Financial conditions are improving at Huntsman Corp., but the firm's Huntsman Polymers unit still is working to recover from a year in which it posted a loss of almost $600 million.
``Year on year and quarter on quarter, we're encouraged by the trends,'' Huntsman President and Chief Executive Officer Peter Huntsman said in a recent telephone interview. ``We've restructured and cut costs and we're managing costs better.''
Salt Lake City-based Huntsman Corp. posted pretax profit of more than $50 million in the first quarter of 2002 after losing almost $15 million in the same quarter last year. Pretax earnings for all Huntsman companies, including Huntsman International, was $132 million.
The restructuring and cost-cutting referred to include 800 job cuts the firm made in 2001 and $130 million chopped from annual fixed costs.
Huntsman-held firms had total sales of about $8 billion in 2001. Huntsman Polymers - a maker of polyethylene, polypropylene and specialty plastics based in Odessa, Texas - contributed about $490 million to that total, a drop of almost 30 percent from the previous year.
Most of the $594 million loss Huntsman Polymers absorbed came from an asset impairment charge of $385 million and $140 million in costs related to the closing of several lines that produced PP, styrene monomer and a specialty line of flexible polyolefins.
The impairment change came about after a re-evaluation of Huntsman Polymers' property, plant and equipment. Huntsman spokesman Don Olsen said the re-evaluation was based on current market conditions and actions taken by Huntsman since it acquired the business from Rexene Corp. for $600 million in 1997.
Peter Huntsman was quite candid in describing Huntsman Polymers performance in the intervening five years.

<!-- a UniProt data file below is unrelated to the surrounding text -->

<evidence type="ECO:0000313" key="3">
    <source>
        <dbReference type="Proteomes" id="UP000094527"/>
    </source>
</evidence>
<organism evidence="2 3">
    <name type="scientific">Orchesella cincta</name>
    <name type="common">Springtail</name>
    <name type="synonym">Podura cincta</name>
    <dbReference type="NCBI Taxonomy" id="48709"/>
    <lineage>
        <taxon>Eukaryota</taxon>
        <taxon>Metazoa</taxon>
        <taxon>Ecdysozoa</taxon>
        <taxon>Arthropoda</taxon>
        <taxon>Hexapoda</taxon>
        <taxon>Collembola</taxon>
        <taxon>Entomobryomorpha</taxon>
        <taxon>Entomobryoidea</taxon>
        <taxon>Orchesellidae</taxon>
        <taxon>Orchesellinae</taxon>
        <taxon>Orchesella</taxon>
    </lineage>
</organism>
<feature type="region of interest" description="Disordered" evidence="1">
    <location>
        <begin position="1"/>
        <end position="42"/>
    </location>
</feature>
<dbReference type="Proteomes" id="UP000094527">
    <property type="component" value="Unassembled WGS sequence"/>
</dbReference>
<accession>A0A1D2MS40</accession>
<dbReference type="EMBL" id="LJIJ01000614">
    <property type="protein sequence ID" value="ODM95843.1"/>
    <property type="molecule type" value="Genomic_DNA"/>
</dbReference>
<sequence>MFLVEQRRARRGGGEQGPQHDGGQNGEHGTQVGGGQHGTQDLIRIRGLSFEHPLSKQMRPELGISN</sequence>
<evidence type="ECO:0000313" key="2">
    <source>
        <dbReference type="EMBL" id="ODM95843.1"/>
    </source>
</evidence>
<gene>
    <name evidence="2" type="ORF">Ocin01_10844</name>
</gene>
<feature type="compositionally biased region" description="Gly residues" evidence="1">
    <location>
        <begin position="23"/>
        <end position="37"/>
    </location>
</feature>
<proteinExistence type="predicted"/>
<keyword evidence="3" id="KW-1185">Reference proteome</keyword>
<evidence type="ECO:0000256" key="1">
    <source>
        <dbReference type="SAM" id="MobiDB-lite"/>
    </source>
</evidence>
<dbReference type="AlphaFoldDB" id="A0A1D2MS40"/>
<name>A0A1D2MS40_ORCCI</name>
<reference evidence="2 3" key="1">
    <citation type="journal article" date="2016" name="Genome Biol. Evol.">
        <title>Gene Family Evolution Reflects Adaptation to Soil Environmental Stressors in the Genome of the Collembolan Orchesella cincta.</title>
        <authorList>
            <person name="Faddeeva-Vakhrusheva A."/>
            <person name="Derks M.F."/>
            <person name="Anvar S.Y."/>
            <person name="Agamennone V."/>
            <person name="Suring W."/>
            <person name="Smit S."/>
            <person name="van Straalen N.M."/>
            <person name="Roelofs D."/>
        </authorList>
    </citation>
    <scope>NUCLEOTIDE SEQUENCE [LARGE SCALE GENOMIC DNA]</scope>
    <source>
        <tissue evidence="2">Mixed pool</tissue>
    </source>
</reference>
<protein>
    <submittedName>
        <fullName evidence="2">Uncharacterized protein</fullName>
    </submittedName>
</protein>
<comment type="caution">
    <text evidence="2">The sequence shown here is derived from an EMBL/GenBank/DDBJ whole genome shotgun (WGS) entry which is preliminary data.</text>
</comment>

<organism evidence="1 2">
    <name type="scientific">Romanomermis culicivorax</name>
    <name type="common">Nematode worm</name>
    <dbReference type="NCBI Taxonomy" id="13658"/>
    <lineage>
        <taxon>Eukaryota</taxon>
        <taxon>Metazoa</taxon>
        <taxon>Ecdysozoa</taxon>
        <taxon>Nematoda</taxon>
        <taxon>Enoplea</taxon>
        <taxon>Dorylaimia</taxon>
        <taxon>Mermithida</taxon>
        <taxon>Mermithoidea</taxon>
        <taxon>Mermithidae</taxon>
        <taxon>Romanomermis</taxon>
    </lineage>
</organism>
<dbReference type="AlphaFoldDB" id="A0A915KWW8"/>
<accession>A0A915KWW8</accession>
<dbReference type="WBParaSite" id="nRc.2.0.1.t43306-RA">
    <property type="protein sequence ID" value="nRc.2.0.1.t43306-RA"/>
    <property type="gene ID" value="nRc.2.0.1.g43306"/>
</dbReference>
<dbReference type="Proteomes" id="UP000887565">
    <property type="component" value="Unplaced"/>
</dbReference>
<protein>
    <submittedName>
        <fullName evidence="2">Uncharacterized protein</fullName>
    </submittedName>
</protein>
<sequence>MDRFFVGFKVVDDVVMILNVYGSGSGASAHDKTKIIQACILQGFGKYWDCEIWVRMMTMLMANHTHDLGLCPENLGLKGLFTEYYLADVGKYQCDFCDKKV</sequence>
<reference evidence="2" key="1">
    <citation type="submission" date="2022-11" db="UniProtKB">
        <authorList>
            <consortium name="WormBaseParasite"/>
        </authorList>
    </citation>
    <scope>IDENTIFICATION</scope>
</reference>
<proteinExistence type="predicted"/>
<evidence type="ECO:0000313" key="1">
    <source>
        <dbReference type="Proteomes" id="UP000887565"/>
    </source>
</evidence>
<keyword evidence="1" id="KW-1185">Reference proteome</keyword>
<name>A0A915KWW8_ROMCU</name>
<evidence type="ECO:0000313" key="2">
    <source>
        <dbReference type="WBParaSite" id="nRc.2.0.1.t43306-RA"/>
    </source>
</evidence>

``We made 40 acquisitions, and 39 created value, but Odessa did not,'' Peter Huntsman said. ``It was an asset that we paid too much for and we then paid too much to complete a project that had been started there.
``We're not in business to see how many pounds we can move, we're in business to create value,'' he added. ``We'll look at what effect these write-downs and cost reductions have in the next 12-18 months. If they're not performing, we'll look to review the long-term viability of the business.''
Huntsman Corp.'s overall financial health was called into question late last year when both the parent firm and Huntsman Polymers each missed corporate debt payments. The firm is currently working with primary bondholder Credit Suisse First Boston to restructure its debt. Huntsman Chief Operating Officer Don Stanutz said the move could reduce the company's overall debt by as much as $700 million.
Huntsman explored a potential sale of portions of the company to investment firms Blackstone Capital Partners and Bain Capital LLC, but Peter Huntsman said his company is no longer negotiating with either investor.
After starting the year at ``record-low inventories,'' Peter Huntsman said his firm has seen sales pick up, but he added that company officials ``don't get the impression the economy is bouncing back with full vigor, as some commentators have said.''
``We're seeing an improvement, but not 4 percent [gross domestic product] growth,'' he said. ``Any recovery will have to come through the discipline of manufacturers willing to rationalize excess capacity. They have to act as if they're managing their own company and spending their own money.''
Huntsman is more optimistic about the firm's planned $1 billion deal with German chemicals maker BASF AG, of Ludwigshafen, Germany, to build a plant near Shanghai, China, that will produce almost 650 million pounds of polyurethane feedstocks methylene diphenyl diisocyanate and toluene diisocyanate each year.
Huntsman will use some of the TDI in its own PU works. Other partners in the project include major Chinese oil/petrochemical firm Sinopec, as well as Shaghai Chlor-Alkali Chemical Co. Ltd., Shanghai Hua Yi Group and Shanghai Gao Qiao Petrochemical Co.
``Huntsman and BASF are both anxious to get into Asia,'' Peter Huntsman said. ``We'll compete fiercely on the finished [PU] product, but we're taking a condo approach to making feedstocks. Bringing this on together will be more efficient for the market than if we each had done a project separately.''
Construction on the plant should begin later this year, with a targeted completion date of late 2005, spokesman Olsen said.